Re-imagining beauty: How body burns and anguish brought a Russian teenager fame

Anna Sergeenko
Sveta Ugolyok’s burns, which cover 50% of her body, are her battle scars from a life of trauma and neglect. Now 18, she’s starting anew and taking on the modeling industry.

“I’ve wanted to be a model since childhood, even with the burns. I thought that might maybe allow me to become a body-positive model, whatever it took.”

“I don’t remember how it all began. I just posted pictures of myself on Instagram, spent whatever money I had buying subscribers and ads.

I got different reactions. Some said offensive things – of course, it’s not to everyone’s taste. Some write to me in admiration, things like, “Keep going, continue doing what you’re doing.” After my first three or four thousand subscribers, there wasn’t a single negative or offensive comment from any of them.”

“After I crossed the 10,000-subscriber mark, there was more coverage and other girls with burns started to write me messages. They sent photos and videos; Many of them had sad stories to tell. Some were young as 12 or 14, who felt pressure because they’re not “one of them”, because they’ve been pushed out, or they’ve got some kind of “inadequacy.”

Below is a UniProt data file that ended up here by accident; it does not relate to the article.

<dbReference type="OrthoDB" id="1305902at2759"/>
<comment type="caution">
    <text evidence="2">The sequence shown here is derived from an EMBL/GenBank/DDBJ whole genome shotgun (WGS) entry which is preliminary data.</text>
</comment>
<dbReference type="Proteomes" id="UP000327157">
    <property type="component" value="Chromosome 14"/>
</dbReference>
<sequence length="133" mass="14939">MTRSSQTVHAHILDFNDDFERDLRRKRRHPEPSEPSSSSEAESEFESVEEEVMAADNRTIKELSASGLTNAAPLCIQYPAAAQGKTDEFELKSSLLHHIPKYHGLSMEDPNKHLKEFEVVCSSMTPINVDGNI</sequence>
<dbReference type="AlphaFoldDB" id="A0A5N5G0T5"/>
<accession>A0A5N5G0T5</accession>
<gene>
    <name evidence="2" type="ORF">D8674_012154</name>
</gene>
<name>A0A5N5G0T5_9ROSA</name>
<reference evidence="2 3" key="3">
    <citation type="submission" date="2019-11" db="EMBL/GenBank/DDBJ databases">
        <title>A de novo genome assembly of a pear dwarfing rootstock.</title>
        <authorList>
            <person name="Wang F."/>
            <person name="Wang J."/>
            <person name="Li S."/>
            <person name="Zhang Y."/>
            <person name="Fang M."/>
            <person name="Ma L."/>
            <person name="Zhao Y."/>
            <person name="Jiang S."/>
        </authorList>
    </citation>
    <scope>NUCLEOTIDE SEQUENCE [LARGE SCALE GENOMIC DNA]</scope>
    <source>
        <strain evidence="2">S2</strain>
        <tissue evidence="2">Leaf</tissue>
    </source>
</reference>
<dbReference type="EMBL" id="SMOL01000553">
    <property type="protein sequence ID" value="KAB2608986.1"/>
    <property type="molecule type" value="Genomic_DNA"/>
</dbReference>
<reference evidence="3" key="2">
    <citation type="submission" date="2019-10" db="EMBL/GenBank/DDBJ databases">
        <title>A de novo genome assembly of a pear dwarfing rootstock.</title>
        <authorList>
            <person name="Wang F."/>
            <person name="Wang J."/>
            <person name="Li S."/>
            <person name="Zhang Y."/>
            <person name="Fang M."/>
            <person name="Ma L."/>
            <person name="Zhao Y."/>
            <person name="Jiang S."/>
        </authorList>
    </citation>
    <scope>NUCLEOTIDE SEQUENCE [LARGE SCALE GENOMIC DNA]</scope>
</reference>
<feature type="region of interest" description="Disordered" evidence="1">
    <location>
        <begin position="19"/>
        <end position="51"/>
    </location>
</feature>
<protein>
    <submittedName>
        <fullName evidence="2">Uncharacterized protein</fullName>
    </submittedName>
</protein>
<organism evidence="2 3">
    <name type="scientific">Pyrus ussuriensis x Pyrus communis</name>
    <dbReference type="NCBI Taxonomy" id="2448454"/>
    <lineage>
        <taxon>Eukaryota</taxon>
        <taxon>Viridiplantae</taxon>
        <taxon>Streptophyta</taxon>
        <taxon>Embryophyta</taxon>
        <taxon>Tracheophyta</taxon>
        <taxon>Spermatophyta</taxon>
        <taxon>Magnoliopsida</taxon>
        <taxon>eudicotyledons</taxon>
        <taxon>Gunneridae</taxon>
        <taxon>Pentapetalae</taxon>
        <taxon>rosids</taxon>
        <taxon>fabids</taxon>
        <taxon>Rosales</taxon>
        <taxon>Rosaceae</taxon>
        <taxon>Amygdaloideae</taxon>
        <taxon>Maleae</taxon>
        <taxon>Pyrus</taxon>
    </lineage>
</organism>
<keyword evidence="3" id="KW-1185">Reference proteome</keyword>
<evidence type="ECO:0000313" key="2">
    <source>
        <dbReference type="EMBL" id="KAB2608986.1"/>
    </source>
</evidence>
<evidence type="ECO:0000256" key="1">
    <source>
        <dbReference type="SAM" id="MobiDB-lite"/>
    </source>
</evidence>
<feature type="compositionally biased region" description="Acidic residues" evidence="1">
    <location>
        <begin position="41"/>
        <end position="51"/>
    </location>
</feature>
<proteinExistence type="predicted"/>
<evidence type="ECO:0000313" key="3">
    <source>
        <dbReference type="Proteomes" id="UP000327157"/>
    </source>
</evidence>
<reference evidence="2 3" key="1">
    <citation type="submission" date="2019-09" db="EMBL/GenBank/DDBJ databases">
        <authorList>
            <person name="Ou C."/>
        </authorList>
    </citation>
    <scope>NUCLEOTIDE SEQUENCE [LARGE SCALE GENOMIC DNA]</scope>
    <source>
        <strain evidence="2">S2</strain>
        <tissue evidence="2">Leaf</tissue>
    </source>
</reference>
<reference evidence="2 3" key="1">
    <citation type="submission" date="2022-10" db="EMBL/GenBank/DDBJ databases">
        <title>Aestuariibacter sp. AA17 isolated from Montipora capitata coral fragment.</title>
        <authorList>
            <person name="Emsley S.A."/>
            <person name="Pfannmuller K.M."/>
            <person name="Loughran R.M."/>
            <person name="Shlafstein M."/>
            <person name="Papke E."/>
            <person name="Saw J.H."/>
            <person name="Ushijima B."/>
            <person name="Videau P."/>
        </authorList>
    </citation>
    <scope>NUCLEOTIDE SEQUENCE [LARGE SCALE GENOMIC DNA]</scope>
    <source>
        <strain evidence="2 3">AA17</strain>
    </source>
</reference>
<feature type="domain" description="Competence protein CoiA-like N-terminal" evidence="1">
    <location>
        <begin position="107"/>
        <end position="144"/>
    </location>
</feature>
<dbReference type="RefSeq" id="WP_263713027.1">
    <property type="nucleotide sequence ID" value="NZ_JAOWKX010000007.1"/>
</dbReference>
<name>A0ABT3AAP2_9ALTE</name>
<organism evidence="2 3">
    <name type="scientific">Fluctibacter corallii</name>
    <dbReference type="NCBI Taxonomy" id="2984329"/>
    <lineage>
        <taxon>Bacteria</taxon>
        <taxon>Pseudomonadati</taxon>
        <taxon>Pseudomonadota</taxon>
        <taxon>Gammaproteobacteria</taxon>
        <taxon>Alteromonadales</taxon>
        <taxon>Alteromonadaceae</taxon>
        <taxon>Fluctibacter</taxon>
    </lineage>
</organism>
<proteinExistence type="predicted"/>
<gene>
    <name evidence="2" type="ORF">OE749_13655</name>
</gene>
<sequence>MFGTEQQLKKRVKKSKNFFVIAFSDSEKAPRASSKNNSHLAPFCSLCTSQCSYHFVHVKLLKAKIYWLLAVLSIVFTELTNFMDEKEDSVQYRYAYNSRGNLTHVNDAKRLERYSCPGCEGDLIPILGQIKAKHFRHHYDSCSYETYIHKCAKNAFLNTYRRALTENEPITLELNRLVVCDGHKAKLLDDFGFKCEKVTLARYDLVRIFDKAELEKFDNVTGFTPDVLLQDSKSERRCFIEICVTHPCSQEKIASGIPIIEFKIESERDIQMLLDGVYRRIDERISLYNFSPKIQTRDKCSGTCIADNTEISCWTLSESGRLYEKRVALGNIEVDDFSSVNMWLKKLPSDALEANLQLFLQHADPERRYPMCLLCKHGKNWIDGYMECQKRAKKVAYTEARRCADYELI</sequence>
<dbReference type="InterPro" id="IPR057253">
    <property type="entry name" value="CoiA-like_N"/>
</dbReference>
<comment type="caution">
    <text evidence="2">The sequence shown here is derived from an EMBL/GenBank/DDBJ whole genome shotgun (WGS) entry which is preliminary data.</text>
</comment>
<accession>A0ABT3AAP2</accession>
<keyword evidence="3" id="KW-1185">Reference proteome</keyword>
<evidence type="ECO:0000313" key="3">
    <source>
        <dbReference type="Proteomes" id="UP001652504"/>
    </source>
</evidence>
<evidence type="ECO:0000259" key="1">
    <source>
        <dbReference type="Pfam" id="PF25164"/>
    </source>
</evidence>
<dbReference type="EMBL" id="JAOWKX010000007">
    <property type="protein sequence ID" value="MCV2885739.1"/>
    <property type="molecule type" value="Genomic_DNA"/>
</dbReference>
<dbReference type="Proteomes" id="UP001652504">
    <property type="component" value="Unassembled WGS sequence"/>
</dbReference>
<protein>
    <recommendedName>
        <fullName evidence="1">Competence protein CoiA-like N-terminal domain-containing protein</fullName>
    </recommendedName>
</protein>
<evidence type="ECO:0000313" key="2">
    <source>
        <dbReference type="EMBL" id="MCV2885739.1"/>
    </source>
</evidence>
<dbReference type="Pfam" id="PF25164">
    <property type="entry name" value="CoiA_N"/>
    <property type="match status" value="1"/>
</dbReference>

One girl with anorexia wrote to me in a very dire situation, and through my Instagram account, I was able to raise 65,000 rubles ($1,050) for her.”

“The fire happened when I was four years old. My mother went out to the shop for pelmeni, and everything went dark. We had no lights in the apartment since we hadn’t paid for it. I decided to light a candle, as I was scared of the dark. I saw it light up, and I remembered how my mum once set a thread on fire. I decided to do the same to my nightgown – so I set the material alight, and it burned and wouldn’t go out.

I was only four years old, I didn’t understand that I would burn with it.”

“The dress was made of lacework, so it burned very slowly. The material then suddenly flared up. I cried out for my mother, but she wasn’t there. The dress just kept burning on my body. I decided to try and put myself out. There was a chair in the hall, and one in the kitchen – I ran from one chair to the other, back and forth, and eventually it went out.

It was several hours before my mum came back. I don’t remember, my mum said she’d only be gone five minutes – and this was on the first day of June, Children’s Day. It was summer then, and when she came back, it was already dark, so it couldn’t have been five minutes.

When she came in, I went up to her and she started trying to take the dress off me, but it was completely stuck. We had paramedics on the first floor of our building. I sat with them in the ambulance while they injected something into my chest, and that’s the last thing I remember. I then fell into a coma, and remained unconscious for two months.”

“When I woke up, my mum wasn’t there. My arms were tied up to my legs, and my stomach itched all over. I began to flail. I was very worried; I couldn’t speak, I couldn’t walk, and I couldn’t feel my hands or straighten out my legs.